Remote work – Piece of cake or test of self-discipline

  • Scope:
  • Culture and People


There are two types of people: those who are able to work remotely and those who are not. You will never know in which group you are until you try it yourself, however we need to clarify one thing: working remotely from time to time and working remotely all the time are entirely different things.

First of all let’s discuss why people decide to work from home. There are many different reasons and almost all of them come down to one thing: place where you live and place where your company office is are in two different places and you don’t want to move.

I’ve been working @ Tooploox for over 2 years, and I’ve been working remotely for around 1.5 year. I’m from a small town around 120 KM from our office in Wrocław. I decided to move back there after 7 years of living in Wrocław, where I studied and worked.


​​It wasn’t easy in the beginning. There are some things you need to take care of if you want to work from home on daily basis.

Let’s start with workplace setup:

My personal workspace

Mine looks like this. I like to have everything I need in one place, without redundant things as distractors. Everyone needs to set up their own comfortable environment, with things they need to be productive.


You need to organise yourself. I know that it’s not easy and you’ll need lot of self-discipline, but the only way to get to this state is by experimenting. I think you shouldn’t have one strict routine. There are many distractors and external factors you need sometimes adapt.

My everyday routine begins around 7 am, when I wake and  prepare everything I need for work. I always start from catching up. I read emails, unread messages on companies messenger (Slack in my case), check tasks for this day, meetings and so on. Then I grab some breakfast and I start working. 

I try to work at a stretch with small breaks for eating, or stretching my legs. Sometimes I take a break in the middle of a day for gym or some personal stuff, but I inform everybody how long I will be away and I always fit this inside my calendar so it doesn’t collide with already planned work stuff.

There is a myth about working from home that you can wear anything you like… dress code is very tricky topic. I usually dress comfortable but semi formal. You need to have in mind that there could be some video meetings with clients and you can’t show up in training suit because it could be received as a lack of respect.


I’ve heard from my teammates something that touched my heart: “We don’t feel like you work remotely” and I try to work like that. Here are some tips that can help you.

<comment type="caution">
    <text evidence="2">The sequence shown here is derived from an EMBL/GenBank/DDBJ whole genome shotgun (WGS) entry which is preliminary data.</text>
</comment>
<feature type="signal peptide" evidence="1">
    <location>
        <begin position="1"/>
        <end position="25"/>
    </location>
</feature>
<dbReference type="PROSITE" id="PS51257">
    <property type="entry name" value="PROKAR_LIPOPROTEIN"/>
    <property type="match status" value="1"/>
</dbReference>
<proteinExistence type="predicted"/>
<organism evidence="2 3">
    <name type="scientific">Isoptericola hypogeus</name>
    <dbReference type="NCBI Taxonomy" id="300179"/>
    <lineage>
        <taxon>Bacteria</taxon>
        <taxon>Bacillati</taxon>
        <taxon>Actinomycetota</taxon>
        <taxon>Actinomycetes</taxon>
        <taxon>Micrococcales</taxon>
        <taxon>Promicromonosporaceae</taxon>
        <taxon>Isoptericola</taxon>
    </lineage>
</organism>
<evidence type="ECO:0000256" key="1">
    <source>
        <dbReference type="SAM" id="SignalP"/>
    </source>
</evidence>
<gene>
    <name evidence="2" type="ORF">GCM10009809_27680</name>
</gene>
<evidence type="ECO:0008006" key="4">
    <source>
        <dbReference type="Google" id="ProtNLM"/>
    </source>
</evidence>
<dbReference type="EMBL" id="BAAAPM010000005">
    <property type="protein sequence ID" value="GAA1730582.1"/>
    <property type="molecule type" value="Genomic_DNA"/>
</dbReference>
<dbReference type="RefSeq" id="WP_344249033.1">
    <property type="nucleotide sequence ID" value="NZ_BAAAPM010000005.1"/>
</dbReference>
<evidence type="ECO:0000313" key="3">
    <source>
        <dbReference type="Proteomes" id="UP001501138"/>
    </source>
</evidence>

Communication – @ Tooploox we use Slack – I have Slack app on my phone and on my computer. I respond to all messages when I’m available. I always write when I start work, when I’m away and for how long, so my team is up to date. I’m also available after work in emergency situations.

Meetings – some may think it’s an issue when you are not in the same room with people you meet with. I used to think the same, but it’s not a problem at all (of course it’s not as easy as face-to-face meeting). We use Google Hangouts as our main tool for meetings and it works really great. Besides sharing video and audio, we have a presentation mode which is very useful. With this feature we can share our screen, entire desktop or just a single application. It’s not perfect, like every tool, but it’s good enough. Additionally I use tool called ScreenHero for peer programming. There are plenty similar tools u can test and use.

I also try to keep my all tasks in one place – like a list of things (beside all task management tools related to projects, where everything is listed in details). I just note important things on sticky notes and place them on my computer.

Google Calendar is also a tool I couldn’t work without. I wouldn’t know when, with whom and about what are my all meetings. It seems really simple but it’s very important.

People use many different tools. I’m pragmatic and minimalistic in this case. This is my simple setup.


Some people like working remotely, others don’t. Here is a list of advantages and disadvantages of working from home that I find important:


  • I can fully focus on work and it’s easier for me to eliminate distractors – which leads to better performance.
  • Traffic doesn’t concern me.
  • I feel more comfortable, I have everything I need near me – I mean home, workplace and my town.


  • Lack of small talks and face-to-face meetings/discussions.
  • Events and after work integration (I live pretty close so I can come for planned ones and stay – but it could be a problem for other people).
  • It requires lot of self-discipline.


As I’m not the only person who works remotely, I’ve asked my teammates what they think:

Bartosz Dymowski – Software Engineer:

  • “+” Flexible working hours – everybody has their own better and worse hours, 8 hours in a row is not productive.
  • “+” You work where you want – you don’t have to move from your beloved place to work in an awesome company.
  • “+” Company retreats – it’s not a problem you work remotely, problem is if you don’t know your teammates personally.
  • “-“ It’s hard when there are people from different timezone in one team.
  • “-” Planning, brainstorming, discussions are sometimes difficult to organise. Also active participation is more difficult.
  • “-” Being up-to-date – It’s good to have contact with someone on site to know what’s going on. 
  • “-” Sometimes it’s hard to organise and divide tasks via remote and local workers – it’s easier for remote people to have individual tasks.

What do you think about remote work?

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